Teaching series from 1 John

Discerning the Validity of Spirituality-Claims

1 John 2:3-11

Teaching t12637


John wrote this letter to Christians living in Ephesus (MAP) and nearby cities. They had had a recent battle with certain false teachers. These false teachers were Gnostics – who claimed to be “in the know” (gnosis) or spiritually enlightened. (New Age spirituality, which has deeply influenced American culture, is Gnostic.) Although the church had repelled these Gnostics, they were still in town, teaching, and gaining a following. The result was that the Christians were becoming confused about the nature of authentic Christian spirituality, and they were wondering if they really knew Jesus.

So John wrote this letter (as an eye-witness of Jesus’ teaching and ministry) to assure them that they did know Jesus, that they were on the right path to spiritual maturity (2:12,13). He also wrote this letter to expose the Gnostics’ claim to be spiritually enlightened (2:26). He does this by subjecting their claims of spirituality to three tests: doctrinal (do they agree with who Jesus says He is), ethical (do they agree with Jesus’ moral teaching), and social (do they agree with Jesus’ teaching about loving the brethren). In this passage (2:3-11), John applies the ethical and social tests. He begins with the ethical test in 2:3-6, and then he applies the social test in 2:7-11.

Before we look closely at this passage, I want to point out how John’s purpose should affect our understanding of what he says. Namely, John isn’t teaching how to become spiritual (like Paul in Gal.5,6; Rom.6-8). Rather, he is teaching how to discern the validity of people’s claims to be spiritual. If we read his instruction as how to become spiritual, it will sound legalistic. But if we read it as how to discern claims of spirituality, it will makes sense.

To illustrate: Suppose you are a cardiac specialist. Someone comes to you claiming that he has a healthy heart, but he also has very high blood pressure, chronic low energy, and can’t do aerobic exercise without passing out. You would reject his claim to cardiac health because these tests show that his heart isn’t healthy. But this is diagnosis, not treatment. You wouldn’t say to him: “Just will your blood pressure lower and do lots of aerobic exercise.” That wouldn’t help his heart condition. He would need a different treatment to improve his heart health.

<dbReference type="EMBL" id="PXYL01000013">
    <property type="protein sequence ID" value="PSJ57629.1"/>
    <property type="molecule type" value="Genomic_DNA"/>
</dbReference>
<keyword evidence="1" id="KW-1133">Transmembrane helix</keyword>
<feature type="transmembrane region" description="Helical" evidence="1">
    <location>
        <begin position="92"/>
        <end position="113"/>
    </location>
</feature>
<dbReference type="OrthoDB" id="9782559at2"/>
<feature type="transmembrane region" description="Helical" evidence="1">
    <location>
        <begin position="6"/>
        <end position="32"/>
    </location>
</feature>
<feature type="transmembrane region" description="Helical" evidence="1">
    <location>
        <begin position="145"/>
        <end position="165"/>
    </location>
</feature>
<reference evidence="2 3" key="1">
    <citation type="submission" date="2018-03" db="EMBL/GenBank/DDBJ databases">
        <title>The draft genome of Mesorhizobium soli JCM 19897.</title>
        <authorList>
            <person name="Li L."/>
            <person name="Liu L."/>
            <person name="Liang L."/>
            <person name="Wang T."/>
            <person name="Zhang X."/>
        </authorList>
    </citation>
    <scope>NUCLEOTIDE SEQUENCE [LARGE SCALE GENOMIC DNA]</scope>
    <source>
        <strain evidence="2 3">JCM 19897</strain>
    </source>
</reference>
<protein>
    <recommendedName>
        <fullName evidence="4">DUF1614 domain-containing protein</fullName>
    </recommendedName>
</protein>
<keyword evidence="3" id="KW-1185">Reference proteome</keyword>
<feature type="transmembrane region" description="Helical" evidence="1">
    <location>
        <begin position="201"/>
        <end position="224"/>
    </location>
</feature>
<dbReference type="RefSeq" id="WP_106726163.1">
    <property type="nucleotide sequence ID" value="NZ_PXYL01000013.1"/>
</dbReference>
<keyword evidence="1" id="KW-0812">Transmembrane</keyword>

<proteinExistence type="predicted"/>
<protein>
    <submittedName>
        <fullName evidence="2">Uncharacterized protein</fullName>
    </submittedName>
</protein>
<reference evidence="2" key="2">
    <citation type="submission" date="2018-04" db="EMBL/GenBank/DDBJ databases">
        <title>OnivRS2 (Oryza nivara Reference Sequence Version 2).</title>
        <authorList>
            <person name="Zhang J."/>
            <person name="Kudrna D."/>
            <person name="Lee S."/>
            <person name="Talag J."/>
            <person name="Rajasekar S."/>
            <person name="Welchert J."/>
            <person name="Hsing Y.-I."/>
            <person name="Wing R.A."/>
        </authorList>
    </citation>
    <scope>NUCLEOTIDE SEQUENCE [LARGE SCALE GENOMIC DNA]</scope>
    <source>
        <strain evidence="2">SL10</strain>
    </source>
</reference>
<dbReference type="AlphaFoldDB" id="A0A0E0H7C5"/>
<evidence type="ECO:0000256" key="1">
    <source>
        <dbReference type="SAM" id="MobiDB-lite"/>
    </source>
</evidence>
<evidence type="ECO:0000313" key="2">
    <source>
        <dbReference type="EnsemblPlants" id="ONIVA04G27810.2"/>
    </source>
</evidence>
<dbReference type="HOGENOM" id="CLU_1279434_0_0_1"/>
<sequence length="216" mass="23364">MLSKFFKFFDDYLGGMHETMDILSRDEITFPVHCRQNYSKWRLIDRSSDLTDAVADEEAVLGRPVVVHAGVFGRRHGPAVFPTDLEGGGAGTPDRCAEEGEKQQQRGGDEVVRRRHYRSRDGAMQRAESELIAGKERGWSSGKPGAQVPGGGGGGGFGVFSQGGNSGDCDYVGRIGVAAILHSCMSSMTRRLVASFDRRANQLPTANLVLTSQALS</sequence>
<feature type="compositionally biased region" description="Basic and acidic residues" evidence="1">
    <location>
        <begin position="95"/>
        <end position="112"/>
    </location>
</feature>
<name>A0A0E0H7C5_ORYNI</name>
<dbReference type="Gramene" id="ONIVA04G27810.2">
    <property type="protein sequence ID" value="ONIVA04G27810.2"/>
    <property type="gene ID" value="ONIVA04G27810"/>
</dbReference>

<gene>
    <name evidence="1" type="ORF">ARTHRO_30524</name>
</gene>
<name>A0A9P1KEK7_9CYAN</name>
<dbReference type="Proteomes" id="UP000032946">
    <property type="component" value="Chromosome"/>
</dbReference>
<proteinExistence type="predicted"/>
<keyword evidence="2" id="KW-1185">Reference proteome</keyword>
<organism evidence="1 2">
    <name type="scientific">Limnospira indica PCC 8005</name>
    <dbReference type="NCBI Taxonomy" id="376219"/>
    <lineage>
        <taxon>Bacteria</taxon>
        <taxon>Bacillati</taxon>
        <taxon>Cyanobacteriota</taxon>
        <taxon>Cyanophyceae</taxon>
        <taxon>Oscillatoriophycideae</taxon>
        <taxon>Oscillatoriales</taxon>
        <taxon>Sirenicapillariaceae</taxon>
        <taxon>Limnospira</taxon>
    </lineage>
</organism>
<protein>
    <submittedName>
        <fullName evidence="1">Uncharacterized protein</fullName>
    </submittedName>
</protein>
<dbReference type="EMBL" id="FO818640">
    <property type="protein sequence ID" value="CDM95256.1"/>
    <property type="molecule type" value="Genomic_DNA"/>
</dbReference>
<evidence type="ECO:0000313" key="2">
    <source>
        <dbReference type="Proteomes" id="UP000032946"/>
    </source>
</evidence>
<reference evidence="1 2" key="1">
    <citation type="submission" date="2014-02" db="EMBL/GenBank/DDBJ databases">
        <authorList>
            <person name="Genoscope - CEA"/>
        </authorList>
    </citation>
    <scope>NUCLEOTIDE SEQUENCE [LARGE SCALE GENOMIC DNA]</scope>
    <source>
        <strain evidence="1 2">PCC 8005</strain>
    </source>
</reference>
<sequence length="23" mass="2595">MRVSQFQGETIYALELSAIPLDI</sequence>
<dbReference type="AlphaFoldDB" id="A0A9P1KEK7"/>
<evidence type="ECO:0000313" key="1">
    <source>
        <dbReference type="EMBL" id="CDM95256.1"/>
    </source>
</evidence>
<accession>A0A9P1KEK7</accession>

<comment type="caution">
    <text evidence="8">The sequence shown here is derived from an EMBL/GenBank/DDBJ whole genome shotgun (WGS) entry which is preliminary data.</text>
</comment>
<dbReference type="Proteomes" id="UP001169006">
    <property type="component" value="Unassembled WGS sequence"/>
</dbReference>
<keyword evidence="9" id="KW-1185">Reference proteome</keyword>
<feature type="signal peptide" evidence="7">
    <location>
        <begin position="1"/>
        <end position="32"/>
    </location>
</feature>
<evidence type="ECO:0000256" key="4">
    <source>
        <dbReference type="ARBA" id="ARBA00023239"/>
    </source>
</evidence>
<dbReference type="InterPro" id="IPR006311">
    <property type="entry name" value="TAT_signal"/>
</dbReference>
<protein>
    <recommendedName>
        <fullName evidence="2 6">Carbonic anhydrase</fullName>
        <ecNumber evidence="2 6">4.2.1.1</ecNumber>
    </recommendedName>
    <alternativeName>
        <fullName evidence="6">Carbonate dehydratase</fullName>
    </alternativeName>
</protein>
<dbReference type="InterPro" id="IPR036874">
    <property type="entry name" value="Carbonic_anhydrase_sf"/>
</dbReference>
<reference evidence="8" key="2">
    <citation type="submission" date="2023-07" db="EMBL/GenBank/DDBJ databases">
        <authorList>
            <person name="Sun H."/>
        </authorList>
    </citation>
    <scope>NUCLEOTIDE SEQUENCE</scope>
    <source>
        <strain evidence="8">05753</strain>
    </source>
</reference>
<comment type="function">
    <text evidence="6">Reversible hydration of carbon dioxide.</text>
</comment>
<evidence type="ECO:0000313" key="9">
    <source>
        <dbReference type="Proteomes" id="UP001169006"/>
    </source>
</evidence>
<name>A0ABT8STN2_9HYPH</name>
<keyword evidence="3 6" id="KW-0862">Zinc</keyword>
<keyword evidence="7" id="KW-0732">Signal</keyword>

In the same way, John is acting as a spiritual diagnostician in this passage. The Gnostics are claiming: “We are spiritually enlightened.” John subjects their claim to an ethical test, as we will see – and they fail this test. But John’s diagnosis is not treatment – instruction on how to become more spiritual. We need other biblical passages for this treatment. If you take John’s diagnosis as treatment, he will sound very legalistic. Keep this in mind meanas we look at His ethical test...

The ethical test

Read 2:3-6. Note the phrases “keep His (Jesus’) commandments” (2:3,4), “keeps His word” (2:5), and “walk in the same manner as He walked” (2:6). John is referring to Jesus’ ethical instruction and lifestyle. Jesus’ ethical His instruction is multifaceted, but it has three key foci – sexual ethics (e.g., heterosexual marriage as the only proper context vs. sexual immorality, unrighteous divorce, etc. [see Matt. 5,19]), economic ethics (e.g., trusting God to provide as we work and being generous vs. greed [see Matt.6; Lk.12]) and power ethics (e.g., use our positions of power to serve others vs. to bully and/or exploit others [see Mk. 10; Jn. 10]).

The Gnostics claimed to ‘have come to know Jesus” in some superior sense (2:4), and to “abide in Him” (2:6). They may also have claimed to have been perfected in God’s love (2:5; to have God’s love completely developed in them) and to be in (united with) Him (2:5). But they reject Jesus’ ethical teaching. Therefore, John says their claim to spiritual enlightenment and intimacy with Jesus is a lie, and John’s audience should not listen to them because of this. Conversely, authentically spiritual people and leaders demonstrate their authenticity (in part) by the fact that they agree with Jesus’ ethical teaching and actually follow it (not perfectly, by walking by the Spirit).